Further mergers are likely to follow. Every trust has had to sign a tripartite agreement with the Department of Health and their respective strategic health authority setting out what actions each would take to make foundation trust status achievable. Twenty self-declared that they won’t make it in their present form – many of these are in London. The reasons include high levels of debt, misalignment of capacity and demand, imbalance between primary and secondary care or severe private finance initiative (PFI) problems.
Despite a poor record of delivering savings and some evidence they result in a drop in performance, mergers remain the preferred solution for hospitals that cannot operate on a clinically and financially sustainable basis on their own. Mergers are seen as one of the only options currently because of the legal and regulatory framework. Although the Labour government established a failure regime for trusts in the Health Act 2009 it has never been used.
Under plans set out in the Health and Social Care Bill, hospitals that get into financial trouble may be subject to more direct intervention that could more rapidly lead to major restructuring of organisations and services.
The new provisions in the Health and Social Care Bill give Monitor powers to intervene during what is called a period of 'distress'. Options are likely to include putting in a turn-around management team, but for many trusts financial difficulties do not stem from poor management but wider problems within the local health economy. If a trust cannot be turned around and is declared to be unsustainable it will be put into administration, with protection given to services the commission and Monitor agree are essential.
While opposition to the Bill has got louder, there has been relatively little debate about these new powers for Monitor and what they will mean in practice. At their core is the belief that market forces – resulting from the choices of patients and commissioners – can reshape services. However experience in South East London and elsewhere suggests that market forces alone will not drive reconfigurations of services that benefit patients. We have argued that a planned approach to service change led by commissioners is needed if we are to protect the quality of services, maintain staff morale, and ensure value for money.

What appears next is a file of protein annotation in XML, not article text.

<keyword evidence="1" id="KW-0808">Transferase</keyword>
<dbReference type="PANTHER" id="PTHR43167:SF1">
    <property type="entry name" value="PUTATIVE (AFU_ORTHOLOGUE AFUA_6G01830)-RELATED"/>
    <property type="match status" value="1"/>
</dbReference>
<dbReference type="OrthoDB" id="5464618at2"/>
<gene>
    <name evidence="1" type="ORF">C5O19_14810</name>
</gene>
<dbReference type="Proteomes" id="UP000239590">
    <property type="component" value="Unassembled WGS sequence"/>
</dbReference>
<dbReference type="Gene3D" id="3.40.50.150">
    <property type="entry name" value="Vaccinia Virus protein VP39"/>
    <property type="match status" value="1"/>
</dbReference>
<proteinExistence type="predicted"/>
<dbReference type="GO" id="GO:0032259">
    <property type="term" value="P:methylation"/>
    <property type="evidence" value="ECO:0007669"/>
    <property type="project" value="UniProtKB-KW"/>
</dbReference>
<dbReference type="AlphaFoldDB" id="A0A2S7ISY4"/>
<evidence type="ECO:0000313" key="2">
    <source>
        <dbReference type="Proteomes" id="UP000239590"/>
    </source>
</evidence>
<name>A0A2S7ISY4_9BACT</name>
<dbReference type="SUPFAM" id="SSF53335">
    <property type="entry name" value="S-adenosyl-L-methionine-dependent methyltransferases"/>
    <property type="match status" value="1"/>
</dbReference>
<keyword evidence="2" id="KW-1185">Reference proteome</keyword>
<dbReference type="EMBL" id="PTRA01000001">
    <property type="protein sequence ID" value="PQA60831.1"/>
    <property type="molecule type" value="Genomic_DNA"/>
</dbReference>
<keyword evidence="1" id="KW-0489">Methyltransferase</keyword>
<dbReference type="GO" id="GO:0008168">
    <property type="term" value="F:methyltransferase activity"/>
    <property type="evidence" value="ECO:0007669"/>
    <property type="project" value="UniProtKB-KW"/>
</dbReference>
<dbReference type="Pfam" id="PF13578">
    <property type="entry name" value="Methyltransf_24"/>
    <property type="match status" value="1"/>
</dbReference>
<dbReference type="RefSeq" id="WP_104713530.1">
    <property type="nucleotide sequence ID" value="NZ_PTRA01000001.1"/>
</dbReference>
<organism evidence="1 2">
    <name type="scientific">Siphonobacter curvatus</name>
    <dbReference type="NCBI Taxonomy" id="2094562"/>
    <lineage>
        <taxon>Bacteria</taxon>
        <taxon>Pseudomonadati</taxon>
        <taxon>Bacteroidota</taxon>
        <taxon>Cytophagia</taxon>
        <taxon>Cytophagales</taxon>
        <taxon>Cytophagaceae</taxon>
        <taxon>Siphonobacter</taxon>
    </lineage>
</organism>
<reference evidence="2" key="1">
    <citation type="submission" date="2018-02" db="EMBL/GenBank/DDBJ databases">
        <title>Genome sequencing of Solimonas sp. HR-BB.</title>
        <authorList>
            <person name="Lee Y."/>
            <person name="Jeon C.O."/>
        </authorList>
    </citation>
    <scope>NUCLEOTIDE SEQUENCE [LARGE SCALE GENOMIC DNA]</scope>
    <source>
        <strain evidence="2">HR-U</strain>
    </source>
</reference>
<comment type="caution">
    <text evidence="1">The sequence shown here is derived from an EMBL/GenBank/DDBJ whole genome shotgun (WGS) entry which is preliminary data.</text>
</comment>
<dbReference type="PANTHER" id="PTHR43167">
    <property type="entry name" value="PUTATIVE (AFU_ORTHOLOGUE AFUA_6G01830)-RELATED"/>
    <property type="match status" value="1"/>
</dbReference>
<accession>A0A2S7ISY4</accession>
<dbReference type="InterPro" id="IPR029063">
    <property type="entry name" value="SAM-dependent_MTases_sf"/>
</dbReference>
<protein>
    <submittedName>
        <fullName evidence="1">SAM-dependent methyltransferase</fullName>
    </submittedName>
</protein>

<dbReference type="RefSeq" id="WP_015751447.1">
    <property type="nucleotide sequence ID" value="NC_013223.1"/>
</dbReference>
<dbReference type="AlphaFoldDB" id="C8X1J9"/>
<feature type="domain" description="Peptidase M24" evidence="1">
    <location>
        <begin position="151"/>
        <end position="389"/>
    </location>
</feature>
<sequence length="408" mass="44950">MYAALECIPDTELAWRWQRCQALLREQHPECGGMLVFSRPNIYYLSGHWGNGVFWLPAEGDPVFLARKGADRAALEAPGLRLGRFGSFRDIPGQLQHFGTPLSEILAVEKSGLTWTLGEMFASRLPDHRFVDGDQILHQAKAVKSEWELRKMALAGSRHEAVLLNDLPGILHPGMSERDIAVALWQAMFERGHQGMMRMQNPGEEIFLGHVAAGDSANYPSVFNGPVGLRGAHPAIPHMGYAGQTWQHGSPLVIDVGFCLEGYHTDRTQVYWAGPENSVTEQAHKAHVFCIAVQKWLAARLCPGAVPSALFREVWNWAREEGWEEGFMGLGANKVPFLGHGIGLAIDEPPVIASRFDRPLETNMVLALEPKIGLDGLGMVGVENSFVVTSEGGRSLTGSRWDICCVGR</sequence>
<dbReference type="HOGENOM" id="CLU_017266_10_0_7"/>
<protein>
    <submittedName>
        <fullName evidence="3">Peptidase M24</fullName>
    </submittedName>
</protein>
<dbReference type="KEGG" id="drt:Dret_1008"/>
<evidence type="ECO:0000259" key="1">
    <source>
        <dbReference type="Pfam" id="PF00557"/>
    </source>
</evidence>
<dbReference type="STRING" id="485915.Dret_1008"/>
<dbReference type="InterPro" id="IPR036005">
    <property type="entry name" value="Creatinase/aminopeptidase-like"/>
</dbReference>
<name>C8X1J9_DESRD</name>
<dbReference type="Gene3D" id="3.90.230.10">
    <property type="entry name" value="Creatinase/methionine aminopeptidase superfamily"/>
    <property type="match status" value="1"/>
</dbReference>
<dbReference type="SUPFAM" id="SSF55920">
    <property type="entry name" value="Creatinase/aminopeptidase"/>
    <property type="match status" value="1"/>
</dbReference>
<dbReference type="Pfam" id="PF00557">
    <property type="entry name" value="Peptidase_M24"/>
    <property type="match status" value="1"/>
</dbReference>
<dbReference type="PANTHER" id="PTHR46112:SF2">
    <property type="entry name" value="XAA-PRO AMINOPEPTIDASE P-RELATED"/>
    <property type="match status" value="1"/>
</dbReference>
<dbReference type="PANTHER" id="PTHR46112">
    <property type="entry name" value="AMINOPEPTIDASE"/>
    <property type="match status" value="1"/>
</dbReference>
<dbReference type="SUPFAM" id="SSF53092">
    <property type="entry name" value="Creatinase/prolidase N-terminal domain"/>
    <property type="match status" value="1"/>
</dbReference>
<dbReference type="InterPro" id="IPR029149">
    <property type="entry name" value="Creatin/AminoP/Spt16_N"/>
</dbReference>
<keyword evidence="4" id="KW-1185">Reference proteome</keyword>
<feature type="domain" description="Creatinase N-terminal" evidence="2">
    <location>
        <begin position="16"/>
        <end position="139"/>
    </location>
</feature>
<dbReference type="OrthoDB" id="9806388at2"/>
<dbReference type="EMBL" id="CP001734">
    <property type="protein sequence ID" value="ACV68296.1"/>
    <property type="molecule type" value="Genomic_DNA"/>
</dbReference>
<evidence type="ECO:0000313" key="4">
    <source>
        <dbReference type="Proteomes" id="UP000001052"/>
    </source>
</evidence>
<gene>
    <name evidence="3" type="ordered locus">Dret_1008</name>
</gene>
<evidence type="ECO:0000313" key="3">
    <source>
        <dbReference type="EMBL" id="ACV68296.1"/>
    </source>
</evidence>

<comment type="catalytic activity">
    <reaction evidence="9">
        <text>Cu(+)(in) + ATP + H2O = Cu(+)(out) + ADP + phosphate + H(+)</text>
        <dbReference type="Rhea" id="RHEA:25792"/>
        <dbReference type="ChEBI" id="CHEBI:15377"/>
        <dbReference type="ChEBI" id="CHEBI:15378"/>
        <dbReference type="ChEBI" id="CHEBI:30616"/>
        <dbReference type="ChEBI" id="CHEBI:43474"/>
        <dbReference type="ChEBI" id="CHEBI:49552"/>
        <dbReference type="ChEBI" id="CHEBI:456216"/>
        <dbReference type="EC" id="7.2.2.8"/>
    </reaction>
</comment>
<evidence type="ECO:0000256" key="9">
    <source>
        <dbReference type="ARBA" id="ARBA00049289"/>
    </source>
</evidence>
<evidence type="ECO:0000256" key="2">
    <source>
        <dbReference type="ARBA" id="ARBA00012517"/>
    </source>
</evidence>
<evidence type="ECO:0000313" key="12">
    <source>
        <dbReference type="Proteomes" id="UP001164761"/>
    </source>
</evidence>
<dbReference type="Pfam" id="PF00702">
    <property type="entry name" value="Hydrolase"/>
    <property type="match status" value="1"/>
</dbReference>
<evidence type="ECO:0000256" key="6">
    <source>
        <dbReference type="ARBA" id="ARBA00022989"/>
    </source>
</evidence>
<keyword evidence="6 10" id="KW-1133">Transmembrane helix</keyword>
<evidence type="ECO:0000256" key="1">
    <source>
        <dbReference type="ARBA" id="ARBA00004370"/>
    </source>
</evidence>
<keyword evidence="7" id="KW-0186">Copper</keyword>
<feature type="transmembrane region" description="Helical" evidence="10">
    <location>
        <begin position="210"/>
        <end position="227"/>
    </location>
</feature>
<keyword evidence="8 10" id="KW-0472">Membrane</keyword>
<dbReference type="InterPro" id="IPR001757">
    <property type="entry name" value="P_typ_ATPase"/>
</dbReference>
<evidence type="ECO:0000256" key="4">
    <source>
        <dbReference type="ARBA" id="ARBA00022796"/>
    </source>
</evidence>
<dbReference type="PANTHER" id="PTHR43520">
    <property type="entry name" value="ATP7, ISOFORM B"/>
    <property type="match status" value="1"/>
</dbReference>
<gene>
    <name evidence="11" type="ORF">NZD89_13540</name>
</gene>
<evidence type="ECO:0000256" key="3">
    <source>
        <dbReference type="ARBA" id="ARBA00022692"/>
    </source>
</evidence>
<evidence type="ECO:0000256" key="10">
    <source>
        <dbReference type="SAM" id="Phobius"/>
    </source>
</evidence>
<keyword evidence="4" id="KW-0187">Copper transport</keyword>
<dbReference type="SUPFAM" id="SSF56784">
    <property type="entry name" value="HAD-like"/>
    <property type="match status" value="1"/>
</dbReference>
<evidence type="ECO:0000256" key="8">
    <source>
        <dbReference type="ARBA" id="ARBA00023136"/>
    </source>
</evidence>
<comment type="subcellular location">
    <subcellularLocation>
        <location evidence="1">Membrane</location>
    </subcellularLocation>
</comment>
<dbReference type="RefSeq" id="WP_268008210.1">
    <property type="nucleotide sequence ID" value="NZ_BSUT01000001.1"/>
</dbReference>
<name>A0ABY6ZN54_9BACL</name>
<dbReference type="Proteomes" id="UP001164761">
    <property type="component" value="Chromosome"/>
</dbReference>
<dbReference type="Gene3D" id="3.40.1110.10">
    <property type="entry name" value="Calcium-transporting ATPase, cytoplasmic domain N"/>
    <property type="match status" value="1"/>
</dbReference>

Monitor will be focused on dealing with the immediate crisis in the failing organisation. It will not necessarily have a view to the long term needs across a local health economy, though a provider’s problems can rarely be dealt with in isolation. These points have been made by the former health minister Lord Warner and others during the debates in the House of Lords. Ministers have responded by arguing that service change should be locally-led. We agree that clinicians and local communities must be fully engaged in the process of service change but we don’t think that precludes the need for strategic leadership. There is a risk that clinical commissioning groups are too small and ill equipped to tackle some of the large-scale changes that are needed and that the current processes for consultation are too slow.
There are increasing signs that more providers are in poor financial health. Mergers are often seen as the solution, but a merger may only delay and sometimes distract from the service changes that are really needed. The new arrangements may enable a more rapid response to problems but may not deliver better designed and delivered health services in the long term. Short term decisions made in crisis about the future of one organisation are unlikely to be in the best interests of patients and the taxpayer.